Internet searches, cyberchondria and fear of the unknown

Most people can relate to searching for the answer to a health-related question online, but people don't all react the same way to what they find. Some do a simple search and are satisfied with what they find. Others don’t withdraw from the cyber-world of medical information so quickly, and the information they find can lead to anxiety.

Dr. Thomas Fergus, assistant professor of psychology and neuroscience in Baylor's College of Arts and Sciences, studies the correlation between fear of the unknown and health-related anxiety. He didn't coin the term cyberchondria, but his research has helped people understand it better.

"It's important to define what cyberchondria is and isn't," Fergus said. "Cyberchondria isn't merely searching for information online. It's searching and becoming anxious, and then continuing to search even more."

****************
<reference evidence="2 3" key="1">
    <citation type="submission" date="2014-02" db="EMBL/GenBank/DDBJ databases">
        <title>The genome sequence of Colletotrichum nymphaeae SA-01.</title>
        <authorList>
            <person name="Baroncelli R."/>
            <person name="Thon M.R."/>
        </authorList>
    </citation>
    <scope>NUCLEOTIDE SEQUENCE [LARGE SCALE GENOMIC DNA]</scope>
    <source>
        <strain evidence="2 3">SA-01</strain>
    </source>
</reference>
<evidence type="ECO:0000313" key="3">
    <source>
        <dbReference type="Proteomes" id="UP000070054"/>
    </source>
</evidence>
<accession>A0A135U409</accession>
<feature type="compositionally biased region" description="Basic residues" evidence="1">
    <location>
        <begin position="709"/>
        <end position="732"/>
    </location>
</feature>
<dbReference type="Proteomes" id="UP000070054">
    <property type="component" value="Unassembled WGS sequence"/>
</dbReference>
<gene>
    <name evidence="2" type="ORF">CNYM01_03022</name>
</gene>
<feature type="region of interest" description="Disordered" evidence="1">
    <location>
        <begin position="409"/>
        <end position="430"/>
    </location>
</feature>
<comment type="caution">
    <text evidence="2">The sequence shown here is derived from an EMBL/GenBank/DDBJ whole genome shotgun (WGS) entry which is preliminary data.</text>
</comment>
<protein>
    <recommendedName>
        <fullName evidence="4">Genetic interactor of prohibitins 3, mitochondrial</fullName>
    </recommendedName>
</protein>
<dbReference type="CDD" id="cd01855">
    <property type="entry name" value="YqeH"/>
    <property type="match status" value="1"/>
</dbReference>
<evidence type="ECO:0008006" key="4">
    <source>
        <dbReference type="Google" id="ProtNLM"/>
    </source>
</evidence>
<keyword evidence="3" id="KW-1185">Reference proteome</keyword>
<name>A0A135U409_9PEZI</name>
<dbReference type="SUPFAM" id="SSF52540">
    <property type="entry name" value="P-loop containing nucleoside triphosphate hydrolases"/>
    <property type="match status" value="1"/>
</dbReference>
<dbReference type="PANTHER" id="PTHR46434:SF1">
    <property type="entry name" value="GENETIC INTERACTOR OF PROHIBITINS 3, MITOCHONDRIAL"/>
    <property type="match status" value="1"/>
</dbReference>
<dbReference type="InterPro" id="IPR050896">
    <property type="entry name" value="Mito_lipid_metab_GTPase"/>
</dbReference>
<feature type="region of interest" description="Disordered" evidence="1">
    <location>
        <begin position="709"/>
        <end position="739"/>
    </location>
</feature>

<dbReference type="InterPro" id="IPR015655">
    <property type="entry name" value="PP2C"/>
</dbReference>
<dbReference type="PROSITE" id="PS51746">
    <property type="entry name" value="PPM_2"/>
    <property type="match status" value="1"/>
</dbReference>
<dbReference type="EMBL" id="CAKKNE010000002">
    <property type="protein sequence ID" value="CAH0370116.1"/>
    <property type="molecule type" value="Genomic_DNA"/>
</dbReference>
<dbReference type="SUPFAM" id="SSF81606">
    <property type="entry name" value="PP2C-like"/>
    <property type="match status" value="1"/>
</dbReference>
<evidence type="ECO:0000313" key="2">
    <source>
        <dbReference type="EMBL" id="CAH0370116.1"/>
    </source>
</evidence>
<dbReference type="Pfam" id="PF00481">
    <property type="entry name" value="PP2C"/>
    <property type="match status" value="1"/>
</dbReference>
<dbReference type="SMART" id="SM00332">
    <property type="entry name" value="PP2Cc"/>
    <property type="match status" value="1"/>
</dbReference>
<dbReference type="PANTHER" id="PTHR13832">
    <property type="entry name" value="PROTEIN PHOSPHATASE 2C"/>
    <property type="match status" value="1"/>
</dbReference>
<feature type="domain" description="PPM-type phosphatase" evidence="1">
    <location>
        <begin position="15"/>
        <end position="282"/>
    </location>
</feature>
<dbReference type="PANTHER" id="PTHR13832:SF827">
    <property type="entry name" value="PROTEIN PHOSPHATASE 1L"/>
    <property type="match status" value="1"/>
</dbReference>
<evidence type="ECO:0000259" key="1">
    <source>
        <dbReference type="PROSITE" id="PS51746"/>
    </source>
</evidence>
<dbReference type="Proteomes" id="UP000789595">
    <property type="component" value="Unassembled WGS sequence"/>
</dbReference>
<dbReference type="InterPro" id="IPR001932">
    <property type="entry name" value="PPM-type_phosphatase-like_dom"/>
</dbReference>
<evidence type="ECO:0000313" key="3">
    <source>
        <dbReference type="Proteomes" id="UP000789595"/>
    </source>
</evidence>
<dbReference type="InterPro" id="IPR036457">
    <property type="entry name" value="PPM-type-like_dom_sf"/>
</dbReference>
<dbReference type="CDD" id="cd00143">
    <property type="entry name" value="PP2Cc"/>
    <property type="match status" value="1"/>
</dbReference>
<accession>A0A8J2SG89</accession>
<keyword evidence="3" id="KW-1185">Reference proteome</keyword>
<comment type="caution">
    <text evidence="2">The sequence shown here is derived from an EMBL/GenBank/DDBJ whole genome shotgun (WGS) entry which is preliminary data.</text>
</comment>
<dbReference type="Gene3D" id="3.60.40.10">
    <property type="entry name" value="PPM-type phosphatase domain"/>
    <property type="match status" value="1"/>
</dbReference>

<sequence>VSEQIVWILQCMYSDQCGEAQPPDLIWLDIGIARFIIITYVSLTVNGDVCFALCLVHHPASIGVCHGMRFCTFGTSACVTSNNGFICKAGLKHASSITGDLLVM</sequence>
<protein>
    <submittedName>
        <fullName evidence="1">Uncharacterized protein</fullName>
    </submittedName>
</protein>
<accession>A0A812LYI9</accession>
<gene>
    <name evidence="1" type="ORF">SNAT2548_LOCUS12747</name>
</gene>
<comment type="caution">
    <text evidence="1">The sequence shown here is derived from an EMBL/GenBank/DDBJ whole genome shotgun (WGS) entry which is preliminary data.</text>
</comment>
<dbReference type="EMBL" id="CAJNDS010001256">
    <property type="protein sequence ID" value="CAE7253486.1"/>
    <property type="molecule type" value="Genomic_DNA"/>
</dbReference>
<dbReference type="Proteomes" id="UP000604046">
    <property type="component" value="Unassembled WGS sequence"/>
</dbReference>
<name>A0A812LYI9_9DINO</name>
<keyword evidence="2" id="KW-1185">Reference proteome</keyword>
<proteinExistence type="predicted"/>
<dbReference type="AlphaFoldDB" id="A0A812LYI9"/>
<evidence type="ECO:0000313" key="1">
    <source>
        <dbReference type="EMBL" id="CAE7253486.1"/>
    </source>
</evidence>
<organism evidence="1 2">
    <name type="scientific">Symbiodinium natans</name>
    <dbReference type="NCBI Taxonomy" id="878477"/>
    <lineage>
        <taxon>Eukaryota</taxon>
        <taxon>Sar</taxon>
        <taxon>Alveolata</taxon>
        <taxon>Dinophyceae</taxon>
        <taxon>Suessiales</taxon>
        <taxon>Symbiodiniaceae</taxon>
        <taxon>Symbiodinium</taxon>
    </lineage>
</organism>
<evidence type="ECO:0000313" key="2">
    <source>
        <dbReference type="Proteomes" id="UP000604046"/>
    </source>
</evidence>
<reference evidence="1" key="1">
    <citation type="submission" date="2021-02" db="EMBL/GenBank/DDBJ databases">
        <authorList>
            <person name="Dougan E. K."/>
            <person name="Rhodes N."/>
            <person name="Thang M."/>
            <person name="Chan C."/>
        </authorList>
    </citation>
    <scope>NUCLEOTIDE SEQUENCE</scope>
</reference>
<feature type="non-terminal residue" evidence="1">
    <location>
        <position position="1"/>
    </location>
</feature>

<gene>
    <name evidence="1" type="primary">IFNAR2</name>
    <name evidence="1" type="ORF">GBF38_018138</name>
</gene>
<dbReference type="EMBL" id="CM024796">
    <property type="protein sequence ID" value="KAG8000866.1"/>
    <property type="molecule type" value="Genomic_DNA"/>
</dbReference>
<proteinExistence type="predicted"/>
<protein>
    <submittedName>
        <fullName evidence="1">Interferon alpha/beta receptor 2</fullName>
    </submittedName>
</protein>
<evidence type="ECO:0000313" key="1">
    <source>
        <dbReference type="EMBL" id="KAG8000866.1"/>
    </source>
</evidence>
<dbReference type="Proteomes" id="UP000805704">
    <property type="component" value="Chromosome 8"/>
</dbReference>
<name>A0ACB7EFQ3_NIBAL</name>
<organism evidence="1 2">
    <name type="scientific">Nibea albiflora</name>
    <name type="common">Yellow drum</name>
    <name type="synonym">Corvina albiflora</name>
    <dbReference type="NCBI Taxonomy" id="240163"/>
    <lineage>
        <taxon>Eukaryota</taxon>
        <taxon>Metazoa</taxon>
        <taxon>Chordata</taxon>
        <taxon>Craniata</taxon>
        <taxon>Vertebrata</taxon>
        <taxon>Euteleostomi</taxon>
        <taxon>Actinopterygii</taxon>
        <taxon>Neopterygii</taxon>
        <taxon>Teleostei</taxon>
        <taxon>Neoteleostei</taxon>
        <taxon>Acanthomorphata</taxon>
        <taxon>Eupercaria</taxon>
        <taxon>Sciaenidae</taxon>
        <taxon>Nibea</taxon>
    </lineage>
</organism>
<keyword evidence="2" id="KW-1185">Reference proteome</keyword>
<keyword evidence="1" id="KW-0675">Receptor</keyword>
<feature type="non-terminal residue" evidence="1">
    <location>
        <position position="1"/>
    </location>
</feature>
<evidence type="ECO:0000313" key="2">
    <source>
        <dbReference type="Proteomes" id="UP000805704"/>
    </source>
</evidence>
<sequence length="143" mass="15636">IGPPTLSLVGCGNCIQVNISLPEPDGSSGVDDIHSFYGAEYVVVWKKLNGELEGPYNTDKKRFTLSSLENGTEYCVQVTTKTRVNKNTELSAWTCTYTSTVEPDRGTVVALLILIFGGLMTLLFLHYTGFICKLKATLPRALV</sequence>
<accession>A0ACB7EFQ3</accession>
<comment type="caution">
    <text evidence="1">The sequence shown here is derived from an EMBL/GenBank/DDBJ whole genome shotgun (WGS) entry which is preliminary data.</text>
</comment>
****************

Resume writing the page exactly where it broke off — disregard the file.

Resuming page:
Fergus surveyed more than 500 adults across the nation to learn more about the correlation between fear of the unknown and anxiety. He found that individuals who exhibit a lower tolerance for ambiguity were more likely to experience health-related anxiety after a medical web search.

"There's always ambiguity with online medical information," Fergus said. "It's never really conclusive. If you can't tolerate that uncertainty, you may search more, and the more explanations you find, the more uncertainty you have the more anxiety you experience."

If you can relate to the snowball effect of searching for information online, becoming anxious and searching for more, Fergus suggests simply logging off and talking to someone who can help.

"You're probably not doing yourself a service to continue to search and search," Fergus said. "If you find web searches distressing, it may be wise not to do it anymore. Follow sound medical advice and talk to a doctor. That's the best thing you can do if you are worried."